“For much of 2005, Ford was dogged by the 3-million-member American Family Association, a conservative group that threatened to boycott Ford if it didn’t stop advertising in gay-oriented publications. …One of its supporters is Gary Glenn, president of the Michigan AFA, who told the Free Press that Ford shouldn’t alienate ‘a major portion of the consumer market.'”
DETROIT FREE PRESS
January 24, 2006
‘Brokeback’ film has a key lesson for Ford
by Desiree Cooper,
Free Press Columnist
As the metro area reels from news of the Ford Wixom plant closing, one hopes the lagging carmaker is not only going to improve the quality of its cars, but also develop allegiance to its brand. As CEO Bill Ford said yesterday, Ford can’t cut its way to success; its success also depends on what it stands for.
For decades, Cadillac was the car of the black middle class, the symbol of having arrived. Now Cadillac has reinvented itself as urban chic, garnering the loyalty of younger generations. When I was growing up, the Volkswagen wasn’t just an inexpensive, reliable car, it was the symbol of peace and love. That’s what Ford needs — brands that not only perform well and look good, but that also evoke meaning.
Maybe it should consider becoming the world’s first “Brokeback” car company.
Gay-friendly gold mine?
If the success of the film “Brokeback Mountain” proves anything, it’s that commercial ventures can make money by addressing the gay audience. Maybe that’s why Ford was one of many auto companies and dealers that spent $7 million to advertise in gay media in 2004, according to Rivendell Media Co.
Yet, for much of 2005, Ford was dogged by the 3-million-member American Family Association, a conservative group that threatened to boycott Ford if it didn’t stop advertising in gay-oriented publications.
When presented with 110,000 AFA petition signatures, Ford agreed to cut its support of the gay community. That drew fire from the gay rights organizations, and in December, Ford backtracked, renewing its commitment to gay-friendly publications, finances permitting.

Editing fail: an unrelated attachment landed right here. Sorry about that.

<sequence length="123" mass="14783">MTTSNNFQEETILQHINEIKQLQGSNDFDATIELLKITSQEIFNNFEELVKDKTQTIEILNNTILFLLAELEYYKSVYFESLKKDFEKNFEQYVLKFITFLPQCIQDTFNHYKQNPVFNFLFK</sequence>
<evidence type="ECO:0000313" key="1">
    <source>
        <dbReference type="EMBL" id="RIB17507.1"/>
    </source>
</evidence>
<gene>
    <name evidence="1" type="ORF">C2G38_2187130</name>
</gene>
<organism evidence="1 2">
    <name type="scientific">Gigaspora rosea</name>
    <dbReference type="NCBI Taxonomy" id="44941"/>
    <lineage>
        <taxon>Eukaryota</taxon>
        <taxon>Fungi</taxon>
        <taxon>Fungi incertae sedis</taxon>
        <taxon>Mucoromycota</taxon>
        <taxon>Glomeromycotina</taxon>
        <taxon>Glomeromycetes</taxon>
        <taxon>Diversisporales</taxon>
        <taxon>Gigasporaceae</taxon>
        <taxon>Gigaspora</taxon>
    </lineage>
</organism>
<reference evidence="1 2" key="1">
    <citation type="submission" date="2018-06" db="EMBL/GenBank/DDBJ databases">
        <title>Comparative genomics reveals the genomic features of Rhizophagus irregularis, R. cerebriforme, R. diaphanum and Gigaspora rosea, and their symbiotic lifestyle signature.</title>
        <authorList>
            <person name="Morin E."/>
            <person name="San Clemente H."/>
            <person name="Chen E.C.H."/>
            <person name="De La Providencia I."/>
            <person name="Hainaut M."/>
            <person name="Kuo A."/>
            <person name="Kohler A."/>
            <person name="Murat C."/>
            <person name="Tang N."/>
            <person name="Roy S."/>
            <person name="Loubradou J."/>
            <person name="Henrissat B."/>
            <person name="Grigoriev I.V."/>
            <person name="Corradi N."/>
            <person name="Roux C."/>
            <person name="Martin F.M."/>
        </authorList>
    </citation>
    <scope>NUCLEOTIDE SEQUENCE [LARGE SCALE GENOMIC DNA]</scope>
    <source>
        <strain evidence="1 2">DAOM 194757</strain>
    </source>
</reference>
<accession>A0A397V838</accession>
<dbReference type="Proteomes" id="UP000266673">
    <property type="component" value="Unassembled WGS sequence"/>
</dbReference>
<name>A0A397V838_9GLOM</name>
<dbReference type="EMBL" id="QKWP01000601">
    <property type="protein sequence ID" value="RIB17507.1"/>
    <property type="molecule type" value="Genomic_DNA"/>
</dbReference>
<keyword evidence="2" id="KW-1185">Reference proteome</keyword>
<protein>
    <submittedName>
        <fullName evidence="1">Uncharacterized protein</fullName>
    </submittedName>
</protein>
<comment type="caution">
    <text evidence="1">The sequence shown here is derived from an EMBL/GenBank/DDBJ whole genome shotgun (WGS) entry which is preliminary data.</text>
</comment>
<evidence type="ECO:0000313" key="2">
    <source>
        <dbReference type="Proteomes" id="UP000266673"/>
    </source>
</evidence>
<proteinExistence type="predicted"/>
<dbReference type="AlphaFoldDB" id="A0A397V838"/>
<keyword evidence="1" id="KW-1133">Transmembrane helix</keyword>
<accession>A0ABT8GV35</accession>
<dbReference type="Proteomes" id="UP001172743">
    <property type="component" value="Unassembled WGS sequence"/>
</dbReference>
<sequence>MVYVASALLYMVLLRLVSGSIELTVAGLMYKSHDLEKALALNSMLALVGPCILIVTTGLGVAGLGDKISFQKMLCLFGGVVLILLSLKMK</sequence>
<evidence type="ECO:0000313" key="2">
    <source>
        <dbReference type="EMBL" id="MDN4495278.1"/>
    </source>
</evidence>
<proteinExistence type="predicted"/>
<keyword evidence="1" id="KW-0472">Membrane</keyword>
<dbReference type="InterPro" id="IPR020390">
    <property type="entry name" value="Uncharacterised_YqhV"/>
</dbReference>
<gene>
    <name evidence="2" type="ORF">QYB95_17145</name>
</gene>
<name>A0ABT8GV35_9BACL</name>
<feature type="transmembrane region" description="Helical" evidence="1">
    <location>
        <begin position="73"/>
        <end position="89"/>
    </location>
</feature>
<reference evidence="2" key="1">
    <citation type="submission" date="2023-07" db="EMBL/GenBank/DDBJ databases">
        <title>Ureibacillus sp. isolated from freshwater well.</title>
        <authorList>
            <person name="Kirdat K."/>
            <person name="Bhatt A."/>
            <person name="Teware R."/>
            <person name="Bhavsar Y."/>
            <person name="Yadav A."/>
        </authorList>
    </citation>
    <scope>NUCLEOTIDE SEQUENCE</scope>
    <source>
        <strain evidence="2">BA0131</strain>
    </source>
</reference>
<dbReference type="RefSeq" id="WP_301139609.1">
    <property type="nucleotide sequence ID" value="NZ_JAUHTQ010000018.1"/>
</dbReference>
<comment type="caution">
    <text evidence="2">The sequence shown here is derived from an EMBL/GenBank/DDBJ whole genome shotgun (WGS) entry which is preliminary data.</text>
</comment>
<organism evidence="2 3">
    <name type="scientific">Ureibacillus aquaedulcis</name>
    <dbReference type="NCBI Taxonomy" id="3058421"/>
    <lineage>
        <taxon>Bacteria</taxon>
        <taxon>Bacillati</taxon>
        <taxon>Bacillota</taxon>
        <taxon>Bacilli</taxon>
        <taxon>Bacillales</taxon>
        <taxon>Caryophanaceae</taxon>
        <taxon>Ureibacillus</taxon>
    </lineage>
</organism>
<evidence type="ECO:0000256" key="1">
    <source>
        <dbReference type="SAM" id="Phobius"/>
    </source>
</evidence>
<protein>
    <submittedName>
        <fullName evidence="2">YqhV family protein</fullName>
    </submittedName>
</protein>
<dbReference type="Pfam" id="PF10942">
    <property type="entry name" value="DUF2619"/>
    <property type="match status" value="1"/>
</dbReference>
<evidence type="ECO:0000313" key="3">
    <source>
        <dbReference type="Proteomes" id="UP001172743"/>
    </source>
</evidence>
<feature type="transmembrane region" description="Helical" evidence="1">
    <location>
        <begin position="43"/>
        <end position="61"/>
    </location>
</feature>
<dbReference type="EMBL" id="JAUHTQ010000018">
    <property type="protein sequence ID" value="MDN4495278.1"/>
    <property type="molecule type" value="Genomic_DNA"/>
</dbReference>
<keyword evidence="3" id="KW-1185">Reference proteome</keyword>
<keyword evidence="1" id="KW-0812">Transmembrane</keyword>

That rankled the AFA, which, along with at least 40 other conservative organizations, has rekindled its threat. One of its supporters is Gary Glenn, president of the Michigan AFA, who told the Free Press that Ford shouldn’t alienate “a major portion of the consumer market.”
But what portion of the consumer market are we talking about? Gay households have an annual income of $65,000, well above the average of $45,000 for all U.S. households. I’d say that’s quite a market, too.
The ‘Brokeback’ brand
“Brokeback Mountain” takes place in Wyoming in the 1960s, where real men were supposed to love the big sky, sheep herding and strong coffee — but not each other. The story follows one such forbidden love affair through its tragic end.
The beautifully rendered film has resonated with mainstream viewers, too. On the heels of winning a Golden Globe, it pulled in $7.8 million last weekend, placing fifth, even though it was showing in less than half as many venues as films like “Glory Road,” and “Hoodwinked.”
According to Rivendell, the buying power of gays and lesbians is an estimated $610 billion. “Brokeback” has shown that the economic power of that market can be harnessed without sacrificing mainstream customers.
For Ford, the way forward may be to become blatantly “Brokeback” — inclusive, daring and above all, top quality.